Sunday, 26 June 2011
An un-British way to revise the Data Protection Directive
Saturday – I headed west, out of London, to enjoy an evening of “music for a summer evening”. Coldplay at Glastonbury? Nope, this was the Orpheus Sinfonia at Hungerford. Think of Glastonbury as it ought to be - not too many people, no muddy fields, just glorious and peaceful surroundings in which to enjoy a picnic before the concert and during the interval – and as the food was settling, to hear 60 excellent musicians play a programme featuring some of the best of Vaughan Williams and Elgar. And superstars in attendance? Well, the soloist Tamsin Waley-Cohen was playing her 1721 ex-Fanyves Stradivarius violin. And I don’t think you’ll get much change out of £7 million if you fancy buying an instrument like that.
Fantasia on Greensleeves, English Folk Songs, the Enigma Variations, Pomp & Circumstance. You can picture the sort of evening – and the emotions that were welling up in the audience.
It was all so heroically English that I began to really appreciate the problems that our chums in Brussels are going to face if they really think that they are going to be able to create a legal instrument restating the basic tenants of, and introducing some fundamental tweaks to, European Data Protection Law any time soon. We Brits can be an extremely stubborn lot. We know what we like and what and how much leeway we like to give the State over the lives of its citizens. Rules exist to be honoured (ie not always followed), and British traditions are unlikely to change quickly.
I firmly expect citizens of every other EU Member State to have equal passions about their own local cultures. And why not – they are just as proud of their heritage as we are. So, given the uneven economic circumstances currently prevailing in the EU, I doubt that many people are looking forward to the EU Data Protection change curve with much vigour. What changes could we accept, and what practices will we defend to our utmost?
As far as the "welcome" changes are concerned, I suspect that the only way the EU is going to whip up much support for any changes are those that are designed to put right the injustices that have obviously been dealt against the European public by some of those larger non-European based organisations. Who they? Step forward the social networkers and, naturally, Google (would allege the Eurorcats). Expect some hefty rhetoric about these guys soon. What we could get to agree on is what we don’t like. And how will this be done? Possibly by portraying these guys as having taken taken us for granted, and they will be exposed as having using their sneaky software to spirit away our privacy in return for letting lots of EU citizens have free stuff and just have fun.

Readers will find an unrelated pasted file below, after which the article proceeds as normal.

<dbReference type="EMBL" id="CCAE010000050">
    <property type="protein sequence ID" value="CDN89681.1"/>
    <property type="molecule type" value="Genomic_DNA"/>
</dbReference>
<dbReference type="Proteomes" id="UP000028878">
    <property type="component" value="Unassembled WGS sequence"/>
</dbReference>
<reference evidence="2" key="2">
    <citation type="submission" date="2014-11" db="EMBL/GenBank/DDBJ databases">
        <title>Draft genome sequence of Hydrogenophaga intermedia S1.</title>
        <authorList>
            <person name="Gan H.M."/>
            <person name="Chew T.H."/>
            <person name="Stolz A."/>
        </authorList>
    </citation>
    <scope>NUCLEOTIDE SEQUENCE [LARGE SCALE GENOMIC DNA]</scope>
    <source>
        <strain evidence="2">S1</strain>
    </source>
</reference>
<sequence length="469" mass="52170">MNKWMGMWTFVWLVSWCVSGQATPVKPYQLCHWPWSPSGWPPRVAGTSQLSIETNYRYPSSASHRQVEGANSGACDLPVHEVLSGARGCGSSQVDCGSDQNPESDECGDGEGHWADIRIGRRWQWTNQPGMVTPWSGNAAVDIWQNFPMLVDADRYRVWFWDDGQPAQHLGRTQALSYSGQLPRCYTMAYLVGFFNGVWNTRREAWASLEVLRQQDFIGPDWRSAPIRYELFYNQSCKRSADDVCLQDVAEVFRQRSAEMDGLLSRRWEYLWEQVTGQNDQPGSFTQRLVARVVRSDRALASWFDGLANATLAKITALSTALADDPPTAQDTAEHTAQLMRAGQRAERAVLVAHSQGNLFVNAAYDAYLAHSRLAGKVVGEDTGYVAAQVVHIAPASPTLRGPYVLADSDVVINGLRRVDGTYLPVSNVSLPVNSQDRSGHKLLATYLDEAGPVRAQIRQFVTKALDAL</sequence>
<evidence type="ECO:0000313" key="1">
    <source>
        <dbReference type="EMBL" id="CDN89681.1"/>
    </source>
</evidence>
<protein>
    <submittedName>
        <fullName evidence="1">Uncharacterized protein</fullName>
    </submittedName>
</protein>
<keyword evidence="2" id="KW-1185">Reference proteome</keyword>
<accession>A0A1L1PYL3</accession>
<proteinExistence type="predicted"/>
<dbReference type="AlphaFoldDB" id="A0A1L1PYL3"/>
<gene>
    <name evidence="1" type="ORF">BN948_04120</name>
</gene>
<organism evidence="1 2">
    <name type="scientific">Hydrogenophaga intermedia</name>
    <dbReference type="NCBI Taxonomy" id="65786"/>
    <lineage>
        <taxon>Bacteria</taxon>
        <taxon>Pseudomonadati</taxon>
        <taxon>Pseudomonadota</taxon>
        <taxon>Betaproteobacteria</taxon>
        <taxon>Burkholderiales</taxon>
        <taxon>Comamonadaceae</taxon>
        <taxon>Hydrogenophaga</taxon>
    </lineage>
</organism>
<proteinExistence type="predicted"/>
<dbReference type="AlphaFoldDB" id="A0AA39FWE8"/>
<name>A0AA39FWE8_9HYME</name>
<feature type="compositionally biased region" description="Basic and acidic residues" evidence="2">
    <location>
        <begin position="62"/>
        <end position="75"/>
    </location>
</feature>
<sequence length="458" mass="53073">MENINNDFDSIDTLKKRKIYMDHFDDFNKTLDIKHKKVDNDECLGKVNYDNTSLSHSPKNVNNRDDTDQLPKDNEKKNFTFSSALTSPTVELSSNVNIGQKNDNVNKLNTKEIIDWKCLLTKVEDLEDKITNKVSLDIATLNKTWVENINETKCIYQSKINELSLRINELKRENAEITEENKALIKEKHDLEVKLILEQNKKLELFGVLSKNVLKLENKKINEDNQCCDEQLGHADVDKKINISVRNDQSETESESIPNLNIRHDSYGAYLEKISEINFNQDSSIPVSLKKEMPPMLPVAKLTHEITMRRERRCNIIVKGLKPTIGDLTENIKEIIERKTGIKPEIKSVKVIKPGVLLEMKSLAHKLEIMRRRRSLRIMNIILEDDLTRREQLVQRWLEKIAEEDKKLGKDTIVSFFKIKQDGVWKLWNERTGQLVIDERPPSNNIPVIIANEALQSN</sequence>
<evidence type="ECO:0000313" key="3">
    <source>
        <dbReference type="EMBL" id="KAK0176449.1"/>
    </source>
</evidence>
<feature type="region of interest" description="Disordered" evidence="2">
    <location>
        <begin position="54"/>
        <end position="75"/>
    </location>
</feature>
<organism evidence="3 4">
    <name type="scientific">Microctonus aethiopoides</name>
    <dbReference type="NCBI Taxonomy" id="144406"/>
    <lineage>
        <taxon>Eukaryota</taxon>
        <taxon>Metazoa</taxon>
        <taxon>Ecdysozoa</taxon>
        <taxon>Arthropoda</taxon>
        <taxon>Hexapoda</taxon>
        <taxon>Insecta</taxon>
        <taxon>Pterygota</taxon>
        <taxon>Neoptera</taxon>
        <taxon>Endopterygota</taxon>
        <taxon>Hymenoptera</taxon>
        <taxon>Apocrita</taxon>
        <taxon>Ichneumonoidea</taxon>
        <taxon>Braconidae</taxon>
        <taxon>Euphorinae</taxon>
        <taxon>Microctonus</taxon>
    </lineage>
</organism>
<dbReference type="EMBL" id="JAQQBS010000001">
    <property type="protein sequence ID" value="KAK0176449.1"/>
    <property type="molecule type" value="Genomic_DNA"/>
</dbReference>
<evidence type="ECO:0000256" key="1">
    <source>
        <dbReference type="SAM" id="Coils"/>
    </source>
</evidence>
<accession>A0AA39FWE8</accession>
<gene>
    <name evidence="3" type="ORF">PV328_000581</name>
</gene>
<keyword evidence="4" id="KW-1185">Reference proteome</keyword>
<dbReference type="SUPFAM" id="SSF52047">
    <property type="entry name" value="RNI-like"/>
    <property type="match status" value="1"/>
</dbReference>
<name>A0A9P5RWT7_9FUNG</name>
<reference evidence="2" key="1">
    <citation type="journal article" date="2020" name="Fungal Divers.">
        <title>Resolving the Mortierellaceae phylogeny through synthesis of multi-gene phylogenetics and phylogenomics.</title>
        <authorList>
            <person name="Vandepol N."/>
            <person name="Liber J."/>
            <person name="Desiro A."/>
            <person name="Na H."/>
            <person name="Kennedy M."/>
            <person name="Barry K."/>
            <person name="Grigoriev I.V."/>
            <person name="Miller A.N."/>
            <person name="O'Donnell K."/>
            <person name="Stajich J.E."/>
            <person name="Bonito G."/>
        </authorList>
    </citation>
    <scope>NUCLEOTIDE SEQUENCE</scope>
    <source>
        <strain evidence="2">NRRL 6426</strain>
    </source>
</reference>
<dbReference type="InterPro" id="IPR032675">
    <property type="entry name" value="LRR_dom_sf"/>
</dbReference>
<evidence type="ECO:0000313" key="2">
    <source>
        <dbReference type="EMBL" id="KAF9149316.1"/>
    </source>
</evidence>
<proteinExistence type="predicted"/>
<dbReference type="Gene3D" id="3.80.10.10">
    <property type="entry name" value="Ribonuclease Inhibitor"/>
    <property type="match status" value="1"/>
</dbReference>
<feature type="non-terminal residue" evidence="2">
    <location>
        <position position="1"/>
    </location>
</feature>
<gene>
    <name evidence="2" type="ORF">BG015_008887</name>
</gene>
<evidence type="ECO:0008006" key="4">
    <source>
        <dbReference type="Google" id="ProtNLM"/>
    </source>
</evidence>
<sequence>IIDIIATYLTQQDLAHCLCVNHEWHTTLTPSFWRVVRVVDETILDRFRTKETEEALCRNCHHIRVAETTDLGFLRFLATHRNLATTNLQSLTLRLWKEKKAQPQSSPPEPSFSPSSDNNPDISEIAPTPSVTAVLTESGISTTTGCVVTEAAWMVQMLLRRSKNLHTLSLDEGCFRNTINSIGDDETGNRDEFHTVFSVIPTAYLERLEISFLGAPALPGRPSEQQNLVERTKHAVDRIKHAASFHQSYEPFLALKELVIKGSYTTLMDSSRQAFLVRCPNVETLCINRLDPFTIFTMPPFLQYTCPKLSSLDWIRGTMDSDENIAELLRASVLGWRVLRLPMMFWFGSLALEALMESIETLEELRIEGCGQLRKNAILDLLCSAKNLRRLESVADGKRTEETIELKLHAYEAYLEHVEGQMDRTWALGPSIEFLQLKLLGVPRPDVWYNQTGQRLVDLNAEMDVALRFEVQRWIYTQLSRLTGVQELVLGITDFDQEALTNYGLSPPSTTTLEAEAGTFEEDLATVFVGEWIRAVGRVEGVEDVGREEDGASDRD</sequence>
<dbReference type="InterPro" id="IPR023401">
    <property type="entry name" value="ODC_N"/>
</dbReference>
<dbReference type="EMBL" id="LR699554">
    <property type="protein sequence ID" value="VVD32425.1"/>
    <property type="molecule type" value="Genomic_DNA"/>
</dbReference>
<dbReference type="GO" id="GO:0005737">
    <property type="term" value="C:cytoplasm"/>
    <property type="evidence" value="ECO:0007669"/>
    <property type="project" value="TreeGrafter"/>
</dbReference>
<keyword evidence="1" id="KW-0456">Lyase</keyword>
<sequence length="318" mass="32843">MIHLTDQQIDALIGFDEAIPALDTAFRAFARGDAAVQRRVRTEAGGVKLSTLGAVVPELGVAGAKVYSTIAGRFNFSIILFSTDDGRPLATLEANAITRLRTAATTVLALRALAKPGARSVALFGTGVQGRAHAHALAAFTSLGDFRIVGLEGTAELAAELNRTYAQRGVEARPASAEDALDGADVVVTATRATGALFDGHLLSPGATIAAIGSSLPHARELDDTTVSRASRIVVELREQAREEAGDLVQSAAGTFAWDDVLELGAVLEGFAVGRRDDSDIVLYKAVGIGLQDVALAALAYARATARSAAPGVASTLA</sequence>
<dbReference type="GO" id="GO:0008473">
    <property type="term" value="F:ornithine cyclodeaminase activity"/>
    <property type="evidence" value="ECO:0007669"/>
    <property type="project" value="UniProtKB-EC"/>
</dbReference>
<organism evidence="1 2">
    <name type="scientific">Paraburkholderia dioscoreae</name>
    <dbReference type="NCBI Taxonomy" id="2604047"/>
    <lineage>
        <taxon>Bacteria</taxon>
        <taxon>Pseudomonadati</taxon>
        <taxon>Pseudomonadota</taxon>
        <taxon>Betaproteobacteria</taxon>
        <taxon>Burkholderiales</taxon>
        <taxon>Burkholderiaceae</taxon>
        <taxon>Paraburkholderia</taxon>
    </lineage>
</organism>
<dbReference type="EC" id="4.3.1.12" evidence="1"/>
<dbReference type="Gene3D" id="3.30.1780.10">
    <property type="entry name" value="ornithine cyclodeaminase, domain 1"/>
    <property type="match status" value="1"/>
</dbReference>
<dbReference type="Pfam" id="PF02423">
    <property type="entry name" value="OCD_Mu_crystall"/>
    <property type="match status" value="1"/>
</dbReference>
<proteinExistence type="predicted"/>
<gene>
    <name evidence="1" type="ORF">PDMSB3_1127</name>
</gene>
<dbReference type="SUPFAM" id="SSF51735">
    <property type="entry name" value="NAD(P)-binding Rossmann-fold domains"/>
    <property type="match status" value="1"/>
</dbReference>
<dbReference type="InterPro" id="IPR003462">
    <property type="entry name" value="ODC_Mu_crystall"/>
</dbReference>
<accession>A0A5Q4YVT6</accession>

What I expect the EU will want is for the fortress walls to be built a bit higher, so that EU citizens could have a safer time – put possibly a more boring time too. Before citizens get to play with the “free stuff” there will be more pages of warnings, information and other regulatory material to “accept”. Citizens will be expected to know what it is they are consenting to. And if anything goes wrong the regulators will have stronger powers to wield against the bad guys. The regulators probably won’t get the extra resources they need to properly exercise these greater powers, but that’s another story.
If I was an eurocrat looking for change in the data protection sphere I would plump for:
1) Greater awareness of how someone’s information is shared on-line.
2) Ways of preventing too much centralisation of information, so that people could maintain as many on-line identities as they required.
3) A way to overcome mistakes, - like a “IP tippex”, so that personal reputations can be rebuilt following a faux pas.
But I’m not that confident that this is what will be achieved.
If we’re not careful we could be looking at a proposal for a revised EU Data Protection Directive which made changes just in terms of the process which data controllers need to follow to ensure that an activity is legitimate. But surely we don’t want to focus on processes; we want to focus on outcomes. People who are quite conservative tend to love processes – and the more processes you can develop, the more you will have to rely on people who can explain these processes to them. But, unfortunately, the more you focus on the process, your mind drifts from concentrating on the fairness of the actual outcome.
I would prefer to think in wider terms – by suggesting that it’s just as important to develop a pragmatic and moral attitude to making sure that the ultimate goal is achieved, rather than trying to micro manage every step which must be taken in order to reach that goal. I don’t feel comfortable in cultures which announce that the steps which have been specified are the only ones which it is legitimate to take. I prefer a more flexible approach.